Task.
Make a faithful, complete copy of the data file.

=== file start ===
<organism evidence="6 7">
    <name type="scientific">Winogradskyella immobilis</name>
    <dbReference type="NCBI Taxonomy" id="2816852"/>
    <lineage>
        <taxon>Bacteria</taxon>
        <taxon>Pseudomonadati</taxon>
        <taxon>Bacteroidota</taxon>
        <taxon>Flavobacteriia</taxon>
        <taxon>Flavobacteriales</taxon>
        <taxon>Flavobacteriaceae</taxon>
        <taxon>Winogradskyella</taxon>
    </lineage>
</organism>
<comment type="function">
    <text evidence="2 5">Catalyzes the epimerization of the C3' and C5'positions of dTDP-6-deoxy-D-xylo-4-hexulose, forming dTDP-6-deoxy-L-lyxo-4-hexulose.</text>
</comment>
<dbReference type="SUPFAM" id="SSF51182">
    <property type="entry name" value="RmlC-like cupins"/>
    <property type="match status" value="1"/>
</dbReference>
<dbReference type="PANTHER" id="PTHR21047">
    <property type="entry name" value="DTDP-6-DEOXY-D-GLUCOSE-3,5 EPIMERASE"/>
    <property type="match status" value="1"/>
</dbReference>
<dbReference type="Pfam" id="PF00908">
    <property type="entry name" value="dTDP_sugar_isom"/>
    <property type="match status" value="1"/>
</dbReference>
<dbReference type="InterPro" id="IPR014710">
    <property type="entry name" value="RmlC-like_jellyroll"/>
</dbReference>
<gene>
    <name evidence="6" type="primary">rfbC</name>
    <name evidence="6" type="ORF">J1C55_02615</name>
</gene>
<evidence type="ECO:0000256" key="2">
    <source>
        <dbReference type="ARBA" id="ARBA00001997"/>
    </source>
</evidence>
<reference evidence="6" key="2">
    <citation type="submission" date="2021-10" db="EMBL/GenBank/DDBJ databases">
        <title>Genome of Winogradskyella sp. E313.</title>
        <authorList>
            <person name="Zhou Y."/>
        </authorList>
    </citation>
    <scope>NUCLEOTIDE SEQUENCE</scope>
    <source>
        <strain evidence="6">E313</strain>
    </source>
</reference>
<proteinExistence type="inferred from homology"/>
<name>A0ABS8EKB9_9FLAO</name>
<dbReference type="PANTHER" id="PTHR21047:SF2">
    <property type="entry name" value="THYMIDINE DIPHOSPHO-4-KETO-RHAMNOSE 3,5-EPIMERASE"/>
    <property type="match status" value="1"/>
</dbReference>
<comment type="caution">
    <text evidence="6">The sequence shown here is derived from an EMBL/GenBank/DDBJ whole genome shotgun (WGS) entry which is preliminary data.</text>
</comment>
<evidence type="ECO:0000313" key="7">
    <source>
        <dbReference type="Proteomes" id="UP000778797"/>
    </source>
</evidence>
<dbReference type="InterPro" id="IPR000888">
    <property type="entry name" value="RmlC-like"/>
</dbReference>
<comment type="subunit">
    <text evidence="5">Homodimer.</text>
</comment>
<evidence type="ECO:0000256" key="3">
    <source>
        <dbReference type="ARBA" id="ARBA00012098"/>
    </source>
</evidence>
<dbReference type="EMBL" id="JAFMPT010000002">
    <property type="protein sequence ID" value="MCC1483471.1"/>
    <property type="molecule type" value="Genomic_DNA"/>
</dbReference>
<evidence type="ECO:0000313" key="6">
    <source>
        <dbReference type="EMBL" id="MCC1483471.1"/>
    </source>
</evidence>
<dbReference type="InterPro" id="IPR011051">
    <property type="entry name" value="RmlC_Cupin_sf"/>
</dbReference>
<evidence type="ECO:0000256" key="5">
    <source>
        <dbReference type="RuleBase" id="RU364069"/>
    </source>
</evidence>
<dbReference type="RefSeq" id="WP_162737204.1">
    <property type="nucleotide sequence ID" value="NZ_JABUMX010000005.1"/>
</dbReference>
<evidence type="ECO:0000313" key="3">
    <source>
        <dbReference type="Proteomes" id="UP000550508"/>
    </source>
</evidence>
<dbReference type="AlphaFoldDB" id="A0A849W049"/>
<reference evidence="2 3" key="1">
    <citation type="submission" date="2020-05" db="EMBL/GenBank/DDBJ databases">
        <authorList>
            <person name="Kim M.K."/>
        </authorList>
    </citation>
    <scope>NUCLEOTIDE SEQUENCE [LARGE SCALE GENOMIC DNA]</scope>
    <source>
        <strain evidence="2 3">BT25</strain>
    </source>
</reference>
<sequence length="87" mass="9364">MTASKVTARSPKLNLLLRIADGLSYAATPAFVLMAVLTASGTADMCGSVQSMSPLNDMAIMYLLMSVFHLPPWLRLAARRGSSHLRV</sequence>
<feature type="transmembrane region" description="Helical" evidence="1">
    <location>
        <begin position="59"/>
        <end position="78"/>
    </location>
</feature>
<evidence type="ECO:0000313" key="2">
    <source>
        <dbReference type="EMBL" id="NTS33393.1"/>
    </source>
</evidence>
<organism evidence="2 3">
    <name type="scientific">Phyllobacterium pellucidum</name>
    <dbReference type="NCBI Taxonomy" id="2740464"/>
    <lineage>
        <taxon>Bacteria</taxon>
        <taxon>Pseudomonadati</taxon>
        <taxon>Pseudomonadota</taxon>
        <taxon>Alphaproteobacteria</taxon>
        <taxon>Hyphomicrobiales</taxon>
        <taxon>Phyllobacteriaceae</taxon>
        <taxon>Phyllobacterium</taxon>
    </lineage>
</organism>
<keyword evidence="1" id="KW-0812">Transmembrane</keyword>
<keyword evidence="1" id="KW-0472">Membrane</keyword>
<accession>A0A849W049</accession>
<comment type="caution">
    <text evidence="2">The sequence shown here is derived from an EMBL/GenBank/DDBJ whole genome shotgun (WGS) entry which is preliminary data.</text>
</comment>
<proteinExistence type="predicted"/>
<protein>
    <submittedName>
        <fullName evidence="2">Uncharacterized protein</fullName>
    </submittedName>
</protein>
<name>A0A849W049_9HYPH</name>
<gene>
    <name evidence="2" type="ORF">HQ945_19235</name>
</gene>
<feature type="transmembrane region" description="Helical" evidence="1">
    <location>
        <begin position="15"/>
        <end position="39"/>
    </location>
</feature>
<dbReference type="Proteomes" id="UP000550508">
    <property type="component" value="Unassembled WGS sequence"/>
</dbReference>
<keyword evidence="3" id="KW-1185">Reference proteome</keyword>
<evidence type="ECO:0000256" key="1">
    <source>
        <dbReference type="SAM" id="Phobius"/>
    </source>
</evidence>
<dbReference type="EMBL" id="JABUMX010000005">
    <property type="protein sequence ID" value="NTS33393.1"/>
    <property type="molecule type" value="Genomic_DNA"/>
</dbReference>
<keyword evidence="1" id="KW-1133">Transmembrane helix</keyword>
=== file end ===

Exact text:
<organism evidence="6 7">
    <name type="scientific">Winogradskyella immobilis</name>
    <dbReference type="NCBI Taxonomy" id="2816852"/>
    <lineage>
        <taxon>Bacteria</taxon>
        <taxon>Pseudomonadati</taxon>
        <taxon>Bacteroidota</taxon>
        <taxon>Flavobacteriia</taxon>
        <taxon>Flavobacteriales</taxon>
        <taxon>Flavobacteriaceae</taxon>
        <taxon>Winogradskyella</taxon>
    </lineage>
</organism>
<comment type="function">
    <text evidence="2 5">Catalyzes the epimerization of the C3' and C5'positions of dTDP-6-deoxy-D-xylo-4-hexulose, forming dTDP-6-deoxy-L-lyxo-4-hexulose.</text>
</comment>
<dbReference type="SUPFAM" id="SSF51182">
    <property type="entry name" value="RmlC-like cupins"/>
    <property type="match status" value="1"/>
</dbReference>
<dbReference type="PANTHER" id="PTHR21047">
    <property type="entry name" value="DTDP-6-DEOXY-D-GLUCOSE-3,5 EPIMERASE"/>
    <property type="match status" value="1"/>
</dbReference>
<dbReference type="Pfam" id="PF00908">
    <property type="entry name" value="dTDP_sugar_isom"/>
    <property type="match status" value="1"/>
</dbReference>
<dbReference type="InterPro" id="IPR014710">
    <property type="entry name" value="RmlC-like_jellyroll"/>
</dbReference>
<gene>
    <name evidence="6" type="primary">rfbC</name>
    <name evidence="6" type="ORF">J1C55_02615</name>
</gene>
<evidence type="ECO:0000256" key="2">
    <source>
        <dbReference type="ARBA" id="ARBA00001997"/>
    </source>
</evidence>
<reference evidence="6" key="2">
    <citation type="submission" date="2021-10" db="EMBL/GenBank/DDBJ databases">
        <title>Genome of Winogradskyella sp. E313.</title>
        <authorList>
            <person name="Zhou Y."/>
        </authorList>
    </citation>
    <scope>NUCLEOTIDE SEQUENCE</scope>
    <source>
        <strain evidence="6">E313</strain>
    </source>
</reference>
<proteinExistence type="inferred from homology"/>
<name>A0ABS8EKB9_9FLAO</name>
<dbReference type="PANTHER" id="PTHR21047:SF2">
    <property type="entry name" value="THYMIDINE DIPHOSPHO-4-KETO-RHAMNOSE 3,5-EPIMERASE"/>
    <property type="match status" value="1"/>
</dbReference>
<comment type="caution">
    <text evidence="6">The sequence shown here is derived from an EMBL/GenBank/DDBJ whole genome shotgun (WGS) entry which is preliminary data.</text>
</comment>
<evidence type="ECO:0000313" key="7">
    <source>
        <dbReference type="Proteomes" id="UP000778797"/>
    </source>
</evidence>
<dbReference type="InterPro" id="IPR000888">
    <property type="entry name" value="RmlC-like"/>
</dbReference>
<comment type="subunit">
    <text evidence="5">Homodimer.</text>
</comment>
<evidence type="ECO:0000256" key="3">
    <source>
        <dbReference type="ARBA" id="ARBA00012098"/>
    </source>
</evidence>
<dbReference type="EMBL" id="JAFMPT010000002">
    <property type="protein sequence ID" value="MCC1483471.1"/>
    <property type="molecule type" value="Genomic_DNA"/>
</dbReference>
<evidence type="ECO:0000313" key="6">
    <source>
        <dbReference type="EMBL" id="MCC1483471.1"/>
    </source>
</evidence>
<dbReference type="InterPro" id="IPR011051">
    <property type="entry name" value="RmlC_Cupin_sf"/>
</dbReference>
<evidence type="ECO:0000256" key="5">
    <source>
        <dbReference type="RuleBase" id="RU364069"/>
    </source>
</evidence>
<dbReference type="RefSeq" id="WP_162737204.1">
    <property type="nucleotide sequence ID" value="NZ_JABUMX010000005.1"/>
</dbReference>
<evidence type="ECO:0000313" key="3">
    <source>
        <dbReference type="Proteomes" id="UP000550508"/>
    </source>
</evidence>
<dbReference type="AlphaFoldDB" id="A0A849W049"/>
<reference evidence="2 3" key="1">
    <citation type="submission" date="2020-05" db="EMBL/GenBank/DDBJ databases">
        <authorList>
            <person name="Kim M.K."/>
        </authorList>
    </citation>
    <scope>NUCLEOTIDE SEQUENCE [LARGE SCALE GENOMIC DNA]</scope>
    <source>
        <strain evidence="2 3">BT25</strain>
    </source>
</reference>
<sequence length="87" mass="9364">MTASKVTARSPKLNLLLRIADGLSYAATPAFVLMAVLTASGTADMCGSVQSMSPLNDMAIMYLLMSVFHLPPWLRLAARRGSSHLRV</sequence>
<feature type="transmembrane region" description="Helical" evidence="1">
    <location>
        <begin position="59"/>
        <end position="78"/>
    </location>
</feature>
<evidence type="ECO:0000313" key="2">
    <source>
        <dbReference type="EMBL" id="NTS33393.1"/>
    </source>
</evidence>
<organism evidence="2 3">
    <name type="scientific">Phyllobacterium pellucidum</name>
    <dbReference type="NCBI Taxonomy" id="2740464"/>
    <lineage>
        <taxon>Bacteria</taxon>
        <taxon>Pseudomonadati</taxon>
        <taxon>Pseudomonadota</taxon>
        <taxon>Alphaproteobacteria</taxon>
        <taxon>Hyphomicrobiales</taxon>
        <taxon>Phyllobacteriaceae</taxon>
        <taxon>Phyllobacterium</taxon>
    </lineage>
</organism>
<keyword evidence="1" id="KW-0812">Transmembrane</keyword>
<keyword evidence="1" id="KW-0472">Membrane</keyword>
<accession>A0A849W049</accession>
<comment type="caution">
    <text evidence="2">The sequence shown here is derived from an EMBL/GenBank/DDBJ whole genome shotgun (WGS) entry which is preliminary data.</text>
</comment>
<proteinExistence type="predicted"/>
<protein>
    <submittedName>
        <fullName evidence="2">Uncharacterized protein</fullName>
    </submittedName>
</protein>
<name>A0A849W049_9HYPH</name>
<gene>
    <name evidence="2" type="ORF">HQ945_19235</name>
</gene>
<feature type="transmembrane region" description="Helical" evidence="1">
    <location>
        <begin position="15"/>
        <end position="39"/>
    </location>
</feature>
<dbReference type="Proteomes" id="UP000550508">
    <property type="component" value="Unassembled WGS sequence"/>
</dbReference>
<keyword evidence="3" id="KW-1185">Reference proteome</keyword>
<evidence type="ECO:0000256" key="1">
    <source>
        <dbReference type="SAM" id="Phobius"/>
    </source>
</evidence>
<dbReference type="EMBL" id="JABUMX010000005">
    <property type="protein sequence ID" value="NTS33393.1"/>
    <property type="molecule type" value="Genomic_DNA"/>
</dbReference>
<keyword evidence="1" id="KW-1133">Transmembrane helix</keyword>